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January 13, 2010

How Fiona Phillips made me think again about the nastiness of dementia and the awful plight of all the people who care

Filed under: Featured — andrewchilvers @ 5:39 pm

Early morning telly is soo bad.

I really mean it.

BBC and GMTV.

From the saccharine niceness of the presenters to the largely fatuous content involving recent polls by YouGov, the bland mediocrity of the editorial mission simply encourages you to think gratefully about your working day and the delicious commute ahead.

So when I tuned in to Dispatches on Channel 4 to watch the former doyen of GMTVness Fiona Phillips talk about dementia, I wasn’t expecting much. I knew she’d been a cut above the early morning crew with some testy chats with the likes of Brown, Cameron and Blair (I omit honorifics and first names deliberately). But she was, after all, a GMTV PRESENTER!! Guilty till proven innocent.

So what I witnessed next was nothing short of an epiphany on the scale of nasty Saul’s hasty transformation to nice Paul en route to Damascus. No exaggeration.

In Dispatches: My Family and Alzheimer’s, Fiona (for that is what I’ll call her from now on), spoke openly about the tragedy of dementia that has afflicted her parents. Her honesty in presenting her own pain as a long-distance carer (Fiona had to travel to Wales to be with her mum during her final years) and her graphic account of her father’s deterioration was at times eye watering.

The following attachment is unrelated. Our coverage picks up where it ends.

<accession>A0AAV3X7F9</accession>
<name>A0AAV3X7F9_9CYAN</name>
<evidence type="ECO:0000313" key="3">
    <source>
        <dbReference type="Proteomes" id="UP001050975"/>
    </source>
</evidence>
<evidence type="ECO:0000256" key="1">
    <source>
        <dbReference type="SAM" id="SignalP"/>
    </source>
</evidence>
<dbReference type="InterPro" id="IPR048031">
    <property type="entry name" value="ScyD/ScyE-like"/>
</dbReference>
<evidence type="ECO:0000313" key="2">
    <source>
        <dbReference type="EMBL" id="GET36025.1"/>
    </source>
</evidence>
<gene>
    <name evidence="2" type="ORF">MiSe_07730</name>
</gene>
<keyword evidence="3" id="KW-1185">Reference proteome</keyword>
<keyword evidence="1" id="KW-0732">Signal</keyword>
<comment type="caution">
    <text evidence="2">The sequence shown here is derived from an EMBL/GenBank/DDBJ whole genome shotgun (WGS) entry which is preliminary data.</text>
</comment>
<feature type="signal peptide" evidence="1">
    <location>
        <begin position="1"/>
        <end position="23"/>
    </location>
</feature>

Furthermore, she interviewed and filmed several other couples – one not so elderly – highlighting the ordeal of the sufferers, the plight of the carers and the insane bureaucracy involving health and social services, which often denied these people essential help. It also, again, highlighted the unfairness of the postcode lottery system for social care.

Dispatches commissioned YouGov (yes, them again) to do a survey of 767 people who care for dementia sufferers and the findings revealed:

almost half of those who care for Alzheimer’s sufferers receive no help from social services whatsoever
half of carers have little or no respite care
over half frequently feel threatened by the sufferers they look after
27% of sufferers waited three years or longer for an official diagnosis
17% never received one.
Some 700,000 people in the UK suffer from dementia.

Recently I started work with the dementia unit at Stockport NHS. They are eager to get involved in Stockport council’s video blogosphere to highlight all the issues above. I hope to meet with them next week and will post a follow up video blog then. I sincerely believe this network will start a process of real engagement that will help everyone involved make their lives somehow more bearable.

Meanwhile, if you have time and you have the patience to get past the infuriating ads on Channel 4s iplayer, click on the URL below and have a look at Fiona’s film. It’s not easy viewing, but then if you want that you can always tune into GMTV.

http://www.channel4.com/programmes/dispatches

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